Do you have a favorite Bible verse or story?

My favorite Bible verse is "The Lord is my shepherd." I love it because it reminds me that I am never alone. Christ walks beside me, carrying me when needed. He is there whenever I call upon him. I can be brave and courageous because he will never leave me. This is something that has been taught to me by my parents and I hope that my daughters have learned that from Al and me.

How do you respond to success and/or failure?

In the last number of years, I have been recognized for my pro-life work. I am humbled to be honored, and I accept my recognition on behalf of all my volunteers at Bridge. I try to include them whenever possible. I try to acknowledge where my success comes from and to always be thankful.

I am fortunate to have had family support all my life. Whenever I've failed, I've regrouped and tried again. I'm determined not to let any obstacle stop me from what I want to do.

Can you provide examples?

In high school, I didn't make the musical I tried out for. I was distraught. My mom gave me a touching card. It was a poem called "Bloom Where You're Planted." She encouraged me to try again. One of my classmates, mature beyond her years, talked to me when I was upset. She told me that it was all in God's plan. The people who were accepted in the show needed that experience. God had a different plan for me.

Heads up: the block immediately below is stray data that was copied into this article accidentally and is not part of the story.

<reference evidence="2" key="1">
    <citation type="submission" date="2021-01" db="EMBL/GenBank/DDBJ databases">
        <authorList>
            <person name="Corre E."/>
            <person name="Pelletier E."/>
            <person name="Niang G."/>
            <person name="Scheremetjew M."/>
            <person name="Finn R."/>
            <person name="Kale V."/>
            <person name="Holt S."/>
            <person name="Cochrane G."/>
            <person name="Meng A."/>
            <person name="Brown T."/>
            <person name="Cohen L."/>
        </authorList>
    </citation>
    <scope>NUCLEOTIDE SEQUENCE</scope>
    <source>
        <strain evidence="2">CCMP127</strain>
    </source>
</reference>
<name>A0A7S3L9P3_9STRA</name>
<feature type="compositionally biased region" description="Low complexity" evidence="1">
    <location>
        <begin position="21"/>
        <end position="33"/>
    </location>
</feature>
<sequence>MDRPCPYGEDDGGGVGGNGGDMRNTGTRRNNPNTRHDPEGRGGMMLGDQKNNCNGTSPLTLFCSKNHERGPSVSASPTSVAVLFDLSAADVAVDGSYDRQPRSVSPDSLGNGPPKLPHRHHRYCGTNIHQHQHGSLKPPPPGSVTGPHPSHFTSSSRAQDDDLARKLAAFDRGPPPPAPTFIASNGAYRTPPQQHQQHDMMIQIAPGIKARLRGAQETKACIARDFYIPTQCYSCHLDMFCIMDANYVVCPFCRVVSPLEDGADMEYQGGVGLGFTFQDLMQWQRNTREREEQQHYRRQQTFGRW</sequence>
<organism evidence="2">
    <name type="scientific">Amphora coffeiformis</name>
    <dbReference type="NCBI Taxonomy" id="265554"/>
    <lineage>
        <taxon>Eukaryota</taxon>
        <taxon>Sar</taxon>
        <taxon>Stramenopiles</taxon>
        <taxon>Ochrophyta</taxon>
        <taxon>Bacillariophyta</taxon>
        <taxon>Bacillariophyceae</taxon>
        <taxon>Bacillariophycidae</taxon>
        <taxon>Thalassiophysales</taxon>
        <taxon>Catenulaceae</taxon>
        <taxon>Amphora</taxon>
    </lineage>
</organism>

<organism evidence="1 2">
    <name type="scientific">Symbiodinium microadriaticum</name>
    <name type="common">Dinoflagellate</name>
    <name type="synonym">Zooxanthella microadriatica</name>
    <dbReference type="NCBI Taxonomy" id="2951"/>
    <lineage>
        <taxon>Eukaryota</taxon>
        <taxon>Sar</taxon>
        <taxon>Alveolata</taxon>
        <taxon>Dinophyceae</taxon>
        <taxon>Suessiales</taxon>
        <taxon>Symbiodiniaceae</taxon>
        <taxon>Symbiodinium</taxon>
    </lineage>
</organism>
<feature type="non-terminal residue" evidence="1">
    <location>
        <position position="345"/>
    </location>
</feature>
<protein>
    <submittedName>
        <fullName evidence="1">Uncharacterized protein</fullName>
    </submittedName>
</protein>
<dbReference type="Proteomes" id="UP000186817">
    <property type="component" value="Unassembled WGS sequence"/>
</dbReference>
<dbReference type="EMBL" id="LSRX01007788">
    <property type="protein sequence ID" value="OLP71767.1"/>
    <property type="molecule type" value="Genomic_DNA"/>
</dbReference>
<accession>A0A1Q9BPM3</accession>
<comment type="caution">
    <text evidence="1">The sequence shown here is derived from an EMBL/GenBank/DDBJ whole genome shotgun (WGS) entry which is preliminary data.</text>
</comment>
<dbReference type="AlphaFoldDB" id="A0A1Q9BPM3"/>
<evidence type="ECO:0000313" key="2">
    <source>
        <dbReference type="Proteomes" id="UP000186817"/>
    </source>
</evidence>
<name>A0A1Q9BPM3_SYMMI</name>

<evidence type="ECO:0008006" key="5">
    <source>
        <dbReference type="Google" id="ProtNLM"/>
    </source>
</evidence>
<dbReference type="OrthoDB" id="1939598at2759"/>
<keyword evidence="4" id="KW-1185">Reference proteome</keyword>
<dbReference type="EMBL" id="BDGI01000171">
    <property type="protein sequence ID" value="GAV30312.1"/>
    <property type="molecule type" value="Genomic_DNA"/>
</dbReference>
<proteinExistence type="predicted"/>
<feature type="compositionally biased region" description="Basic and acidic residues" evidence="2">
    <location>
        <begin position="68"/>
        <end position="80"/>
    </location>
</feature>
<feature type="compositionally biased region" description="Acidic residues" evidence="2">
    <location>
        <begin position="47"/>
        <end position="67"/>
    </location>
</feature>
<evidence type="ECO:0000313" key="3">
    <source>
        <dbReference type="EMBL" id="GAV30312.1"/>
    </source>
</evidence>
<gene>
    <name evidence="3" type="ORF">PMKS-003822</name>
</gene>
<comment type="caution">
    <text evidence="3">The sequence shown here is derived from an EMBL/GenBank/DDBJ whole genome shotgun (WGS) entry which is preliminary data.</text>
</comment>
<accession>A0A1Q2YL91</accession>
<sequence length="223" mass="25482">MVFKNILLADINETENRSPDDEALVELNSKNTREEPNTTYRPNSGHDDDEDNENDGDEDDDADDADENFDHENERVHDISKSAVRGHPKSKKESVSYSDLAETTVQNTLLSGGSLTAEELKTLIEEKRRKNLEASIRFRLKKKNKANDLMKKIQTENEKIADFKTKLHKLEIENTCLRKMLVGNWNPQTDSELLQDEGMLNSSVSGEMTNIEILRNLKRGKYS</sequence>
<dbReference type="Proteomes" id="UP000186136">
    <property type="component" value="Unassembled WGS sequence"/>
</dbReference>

Another disappointment was that I didn't pass my nursing boards on the first time. This was a humbling experience. It certainly made me appreciate the demands of my profession. I love being a nurse.

What makes you happy? 

I am most happy when I am helping others. I am blessed with a wonderful husband and family. I'm secure in my love for them. I try to be the best wife and mother that I know to be.

What saddens you?

The culture we live in saddens me. The loss of the sanctity of life and its sacredness. We are living in an impatient, disposable world. If something is not perfect, just throw it out. This upsets me.

What else would you like us to know?

I love being around young people. I love being able to shape their minds and to be giving them opportunities to learn from my experiences. I have attended over 20 Marches for Life in Washington. The last few years I have organized a bus from my parish. I like sharing the experience with the youth. I love to be part of their enthusiasm. There is hope for this generation.

Thank you, Cathy, for contributing to that hope.

[Mercy Sr. Camille D'Arienzo, broadcaster and author, narrates Stories of Forgiveness, a book about people whose experiences have caused them to consider the possibilities of extending or accepting forgiveness. The audiobook, renamed Forgiveness: Stories of Redemption, is available from Now You Know Media.]